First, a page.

Give ear . . . to my teaching.” Chapter 24 begins with a speech from Joshua and closes with his death. A portion of our text forms the beginning of Joshua’s valedictory speech, an address
that offers remembrance and hope. Joshua recalls the history of Israel. Today’s text offers Abraham as the first with whom God made covenant. To remember Abraham means that we remember both Sarah and Abraham and the grand promise made by God to the old couple that they would have offspring.
Before we jump to the history, allow the opening of this narrative to seep into your awareness. Joshua gathers the twelve tribes and brings together the community leaders, those whose vocations reflect knowledge of God. They are the judges, tribal heads, and elders. We assume that they know the fullness of the story, and yet Joshua feels compelled to remind them of their history. Is the reminder necessary because the tyranny of everyday life has so trapped these leaders that they have lost sight of God? Do busy church leaders today also need that reminder? Sometimes we get so caught up in activities that we forget the larger purpose of the bustle. The busyness of church interferes with our connection with God. Listen again to the teachings. Take time to hear through contemplative prayer and meditation, and remember the grace of God’s compassionate love.
The opening of Joshua’s speech reminds us of Abraham and Sarah and the seemingly impossible birth of their son Isaac. To remember Abraham and Sarah calls for our recollection of a time when each of them heard God’s voice through divine messengers (Genesis 18). While Abraham may have responded to God in faith, Sarah laughed at this promise. No matter their response, they paid attention. How today shall we pay attention?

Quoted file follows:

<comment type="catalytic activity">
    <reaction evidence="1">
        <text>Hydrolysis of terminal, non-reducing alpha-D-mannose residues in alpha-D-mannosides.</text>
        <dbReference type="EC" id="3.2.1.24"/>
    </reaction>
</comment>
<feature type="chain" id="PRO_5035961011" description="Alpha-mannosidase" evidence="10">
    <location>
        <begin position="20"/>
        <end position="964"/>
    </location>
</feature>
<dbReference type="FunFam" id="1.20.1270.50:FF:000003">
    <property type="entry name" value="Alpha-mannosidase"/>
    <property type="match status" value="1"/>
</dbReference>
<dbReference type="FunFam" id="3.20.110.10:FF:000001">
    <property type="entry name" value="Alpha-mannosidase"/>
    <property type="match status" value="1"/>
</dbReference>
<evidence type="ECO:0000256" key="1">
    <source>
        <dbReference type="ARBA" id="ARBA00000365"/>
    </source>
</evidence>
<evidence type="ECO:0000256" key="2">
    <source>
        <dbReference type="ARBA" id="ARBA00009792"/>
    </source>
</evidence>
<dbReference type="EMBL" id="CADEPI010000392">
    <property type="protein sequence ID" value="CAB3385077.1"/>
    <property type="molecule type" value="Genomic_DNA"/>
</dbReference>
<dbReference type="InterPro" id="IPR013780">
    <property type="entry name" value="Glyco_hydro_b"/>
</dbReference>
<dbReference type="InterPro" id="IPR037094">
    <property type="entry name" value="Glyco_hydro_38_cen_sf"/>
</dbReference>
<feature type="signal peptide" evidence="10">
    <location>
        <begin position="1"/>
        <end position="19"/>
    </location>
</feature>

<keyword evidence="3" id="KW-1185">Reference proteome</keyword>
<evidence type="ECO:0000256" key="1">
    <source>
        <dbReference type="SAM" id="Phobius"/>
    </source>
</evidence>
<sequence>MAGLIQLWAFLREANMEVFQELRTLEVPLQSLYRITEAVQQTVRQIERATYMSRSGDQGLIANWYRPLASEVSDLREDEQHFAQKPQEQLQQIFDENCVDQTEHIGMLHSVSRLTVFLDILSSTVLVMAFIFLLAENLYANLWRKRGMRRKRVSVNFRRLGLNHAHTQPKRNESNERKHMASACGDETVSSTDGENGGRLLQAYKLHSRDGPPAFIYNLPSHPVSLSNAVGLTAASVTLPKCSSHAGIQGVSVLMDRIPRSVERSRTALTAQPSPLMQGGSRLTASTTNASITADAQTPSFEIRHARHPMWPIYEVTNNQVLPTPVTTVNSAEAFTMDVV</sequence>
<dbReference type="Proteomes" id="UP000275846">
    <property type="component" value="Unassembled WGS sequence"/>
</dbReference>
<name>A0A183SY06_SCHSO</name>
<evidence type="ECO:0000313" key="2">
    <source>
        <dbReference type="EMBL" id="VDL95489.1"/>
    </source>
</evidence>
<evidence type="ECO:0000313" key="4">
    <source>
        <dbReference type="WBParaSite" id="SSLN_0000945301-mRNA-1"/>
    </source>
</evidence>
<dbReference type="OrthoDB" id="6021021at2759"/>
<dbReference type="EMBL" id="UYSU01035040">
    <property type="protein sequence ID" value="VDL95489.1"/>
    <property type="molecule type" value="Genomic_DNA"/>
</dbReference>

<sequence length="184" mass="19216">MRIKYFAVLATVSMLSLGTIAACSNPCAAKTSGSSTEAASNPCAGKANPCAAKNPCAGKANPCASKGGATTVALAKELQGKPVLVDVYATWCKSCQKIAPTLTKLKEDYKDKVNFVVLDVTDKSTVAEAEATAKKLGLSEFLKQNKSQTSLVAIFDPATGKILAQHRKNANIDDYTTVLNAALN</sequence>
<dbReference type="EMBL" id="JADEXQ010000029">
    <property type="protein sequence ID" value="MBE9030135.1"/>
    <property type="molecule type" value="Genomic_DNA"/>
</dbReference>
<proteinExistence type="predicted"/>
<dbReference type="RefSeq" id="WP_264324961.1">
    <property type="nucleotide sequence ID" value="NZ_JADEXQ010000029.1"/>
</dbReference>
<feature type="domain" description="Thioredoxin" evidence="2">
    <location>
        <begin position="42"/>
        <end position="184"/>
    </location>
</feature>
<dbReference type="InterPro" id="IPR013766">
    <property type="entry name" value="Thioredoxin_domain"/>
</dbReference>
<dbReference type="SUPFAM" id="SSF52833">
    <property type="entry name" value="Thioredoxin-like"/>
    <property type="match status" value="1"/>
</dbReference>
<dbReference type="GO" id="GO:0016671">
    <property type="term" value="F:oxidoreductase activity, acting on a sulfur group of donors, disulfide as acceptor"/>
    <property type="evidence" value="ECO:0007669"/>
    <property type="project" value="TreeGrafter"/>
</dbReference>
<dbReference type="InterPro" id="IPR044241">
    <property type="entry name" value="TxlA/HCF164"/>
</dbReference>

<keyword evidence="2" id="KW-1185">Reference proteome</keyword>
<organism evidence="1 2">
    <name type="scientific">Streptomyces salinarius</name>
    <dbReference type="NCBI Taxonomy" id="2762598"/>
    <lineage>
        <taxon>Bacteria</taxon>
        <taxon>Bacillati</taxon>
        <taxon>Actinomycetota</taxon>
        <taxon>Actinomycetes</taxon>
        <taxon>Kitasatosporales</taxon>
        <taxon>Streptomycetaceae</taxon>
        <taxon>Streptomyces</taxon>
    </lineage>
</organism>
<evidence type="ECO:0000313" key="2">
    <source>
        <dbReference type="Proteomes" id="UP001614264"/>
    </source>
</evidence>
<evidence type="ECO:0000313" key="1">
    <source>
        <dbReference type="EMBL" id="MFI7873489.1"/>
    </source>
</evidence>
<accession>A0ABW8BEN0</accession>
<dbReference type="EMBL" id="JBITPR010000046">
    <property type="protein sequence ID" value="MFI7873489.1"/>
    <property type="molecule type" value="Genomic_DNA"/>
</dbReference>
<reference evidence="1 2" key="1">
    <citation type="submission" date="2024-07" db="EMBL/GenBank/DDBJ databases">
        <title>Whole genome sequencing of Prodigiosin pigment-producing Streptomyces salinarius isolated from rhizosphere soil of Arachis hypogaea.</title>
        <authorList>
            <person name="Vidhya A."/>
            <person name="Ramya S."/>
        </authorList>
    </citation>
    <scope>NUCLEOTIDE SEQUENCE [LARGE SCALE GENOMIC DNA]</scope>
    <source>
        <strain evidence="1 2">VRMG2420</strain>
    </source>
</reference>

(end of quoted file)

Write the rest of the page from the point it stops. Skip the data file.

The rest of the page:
Open us to hear the wonder of your loving voice, gracious God, so that we may grow as followers of Jesus Christ. Amen.

Rece las Escrituras usando Leccionario en Audio
Leer Matthew 25:1-13

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Leccionario Semanal
November 6–12, 2017
Resumen de la Escritura

This week’s passages speak of ultimate commitment or of the return of Jesus or they speak in parables that reflect a protagonist who has been delayed in an anticipated appearance. Living so far from the time of the texts makes it difficult to appreciate the urgency with which the issues arose in various communities and the crises they precipitated. Eschatology, however, is not to be thought of merely as a speculative venture in which curious religious people gamble on a time when the world will end. In the Bible, the coming advent of God demands from and warrants for the people of God a distinctive style of life. In Joshua 24, Israel receives an opportunity to de ne itself by identifying its God. First Thessalonians 4 comforts anxious believers who are worried about the fate of their deceased parents. Jesus’ resurrection is not an isolated event, Paul argues, but the beginning of the resurrection of all people. The prospect of Jesus’ return forms the basis for hope.

Preguntas para la reflexión

• Read Joshua 24:1-3a, 14-25. When have your ministry activities become so time-consuming that you lost your connection to God? How can you regain that connection?
• Read Psalm 78:1-7. Which of the teachers in your life are you most grateful for? Why?
• Read 1 Thessalonians 4:13-18. How concerned are you with the end of time? What would you say to someone who claimed to know when the “end of the age” would be?
• Read Matthew 25:1-13. What part has fear played in your journey of faith? What does fear have to do with receiving God’s love?

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